New Defender's Study Bible Notes
Introduction to Leviticus
Leviticus is the central book of the Pentateuch and, like the others, was written by Moses. It continues the narrative of the book of Exodus, where the glory of God is upon the tabernacle at the end of Exodus. Leviticus begins as God is speaking to Moses out of the tabernacle (Exodus 40:38; Leviticus 1:1).
As with the other books of the Pentateuch, liberal critics allege that Leviticus was written long after Moses, probably after the return of the Israelites from their Babylonian exile. However, the book itself frequently claims that the Lord spoke all these things directly to Moses (Leviticus 1:1; 4:1; 5:14; etc.). The entire outlook and all the incidental references in the book (the sacrifices in the tabernacle, allusions to the wilderness, references to the camp, etc.) speak only of the exodus period, never of the later temple worship.
A remarkable phenomenon in Leviticus is the large percentage of the book that consists of verbatim quotations from God Himself. All the Bible is divinely inspired, but the particular method of inspiration varied widely from book to book. In this particular case, these portions of the book have actually been divinely dictated!
Major emphases in Leviticus include the various types of offerings ordained by God along with repeated affirmations of the holiness of God. The consecration and duties of the priests are described, as well as the various ritual laws. The dietary laws for God’s covenant people are found in the eleventh chapter, and the provision for the great day of atonement in the sixteenth. The feasts of the Lord are described in chapter 23. There is a remarkable prophetic sequence in the 26th chapter. Leviticus closes with the following summary: “These are the commandments, which the LORD commanded Moses for the children of Israel in mount Sinai” (Leviticus 27:34).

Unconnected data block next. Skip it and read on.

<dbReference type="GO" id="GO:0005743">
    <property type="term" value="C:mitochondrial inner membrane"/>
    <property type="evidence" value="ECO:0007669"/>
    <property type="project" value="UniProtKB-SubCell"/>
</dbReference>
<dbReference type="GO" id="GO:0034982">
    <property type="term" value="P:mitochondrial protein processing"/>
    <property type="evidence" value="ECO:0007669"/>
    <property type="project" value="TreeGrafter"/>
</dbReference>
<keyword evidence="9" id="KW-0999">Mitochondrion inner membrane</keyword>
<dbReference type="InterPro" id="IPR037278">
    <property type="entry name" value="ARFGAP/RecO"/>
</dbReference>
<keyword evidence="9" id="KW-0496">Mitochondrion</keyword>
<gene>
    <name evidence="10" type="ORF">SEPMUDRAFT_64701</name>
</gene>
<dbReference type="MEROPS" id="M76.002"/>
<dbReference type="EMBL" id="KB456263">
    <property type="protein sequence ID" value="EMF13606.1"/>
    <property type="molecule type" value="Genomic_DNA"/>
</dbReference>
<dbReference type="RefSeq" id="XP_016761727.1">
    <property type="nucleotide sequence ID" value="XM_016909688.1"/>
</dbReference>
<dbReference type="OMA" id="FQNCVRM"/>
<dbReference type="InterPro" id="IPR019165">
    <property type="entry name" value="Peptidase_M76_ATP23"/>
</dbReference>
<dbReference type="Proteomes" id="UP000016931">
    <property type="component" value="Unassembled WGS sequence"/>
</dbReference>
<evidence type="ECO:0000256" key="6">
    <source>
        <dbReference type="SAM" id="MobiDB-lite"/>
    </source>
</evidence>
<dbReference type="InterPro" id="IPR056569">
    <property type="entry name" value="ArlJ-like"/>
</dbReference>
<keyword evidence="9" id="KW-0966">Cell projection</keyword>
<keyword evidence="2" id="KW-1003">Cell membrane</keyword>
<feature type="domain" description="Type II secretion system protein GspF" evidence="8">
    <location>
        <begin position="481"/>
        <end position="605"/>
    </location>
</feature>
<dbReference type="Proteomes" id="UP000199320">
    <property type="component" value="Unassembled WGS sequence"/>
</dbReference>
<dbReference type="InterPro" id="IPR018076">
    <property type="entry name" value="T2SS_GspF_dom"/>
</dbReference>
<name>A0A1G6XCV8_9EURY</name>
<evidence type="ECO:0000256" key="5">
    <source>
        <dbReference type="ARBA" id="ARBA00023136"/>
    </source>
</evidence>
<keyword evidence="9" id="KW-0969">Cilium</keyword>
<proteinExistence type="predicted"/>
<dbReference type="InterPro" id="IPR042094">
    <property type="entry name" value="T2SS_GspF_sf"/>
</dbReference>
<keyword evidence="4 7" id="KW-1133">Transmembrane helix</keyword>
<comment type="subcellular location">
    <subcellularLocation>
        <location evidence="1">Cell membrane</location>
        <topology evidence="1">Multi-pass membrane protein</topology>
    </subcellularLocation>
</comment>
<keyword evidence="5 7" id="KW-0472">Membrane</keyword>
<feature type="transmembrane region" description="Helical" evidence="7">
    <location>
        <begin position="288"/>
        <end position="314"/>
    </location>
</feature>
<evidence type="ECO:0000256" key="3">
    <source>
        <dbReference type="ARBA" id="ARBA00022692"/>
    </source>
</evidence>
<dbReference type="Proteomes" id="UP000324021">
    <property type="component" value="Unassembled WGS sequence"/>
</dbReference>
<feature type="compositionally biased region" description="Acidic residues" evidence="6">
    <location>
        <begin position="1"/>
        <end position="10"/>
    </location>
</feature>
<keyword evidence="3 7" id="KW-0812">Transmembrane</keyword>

1:1 And the LORD. The book of Leviticus begins with the conjunction “and,” thereby showing its direct continuity with the closing verse of Exodus. God henceforth would usually speak to Moses in the tabernacle.
1:1 spake unto him. All Scripture is verbally inspired, but there were various methods by which this was accomplished. The result, rather than the method, is the key issue. God “in divers manners spake in time past unto the fathers by the prophets” (Hebrews 1:1). The idea of direct divine dictation is often ridiculed by liberals or denied with embarrassment by conservatives, but the fact is that this method was actually claimed by the human writers in many cases. The book of Leviticus is a prime example, with Moses asserting that over 90% of its verses were dictated by God. Similar claims were made by many of the prophets. “Is anything too hard for the Lord?” (Genesis 18:14).
1:3 burnt sacrifice. Burnt offerings were offered first of all by Abel (Genesis 4:4), as well as by the later patriarchs. It is the first of the five types of offerings mentioned in Leviticus as incorporated into the ceremonial law of Israel. In order to make a true atonement (or “covering”) for sins, the blood of a spotless animal must be shed, thereby anticipating the eventual offering of the sinless blood of the Lamb of God as a once-for-all offering for the sin of the world (John 1:29; I Peter 1:18-20; Hebrews 10:10).
1:4 hand upon the head. This act clearly identified the sacrificial animal with the person offering it. It is described first apparently to stress the dedication of the sinner fully to God in repentance and submission. It was to be completely consumed, none to be eaten by the priest or the sinner, and was to be offered both morning and evening, and to burn continually (Leviticus 6:13).
1:10 of the flocks. The offering could be either one of the cattle herd (Leviticus 1:2), or one of the flock (Leviticus 1:10), or a domestic fowl (Leviticus 1:14), depending upon the wealth or poverty of the one making the offering. It could not be an unclean or carnivorous animal, of course, and must be without blemish (Leviticus 1:3,10).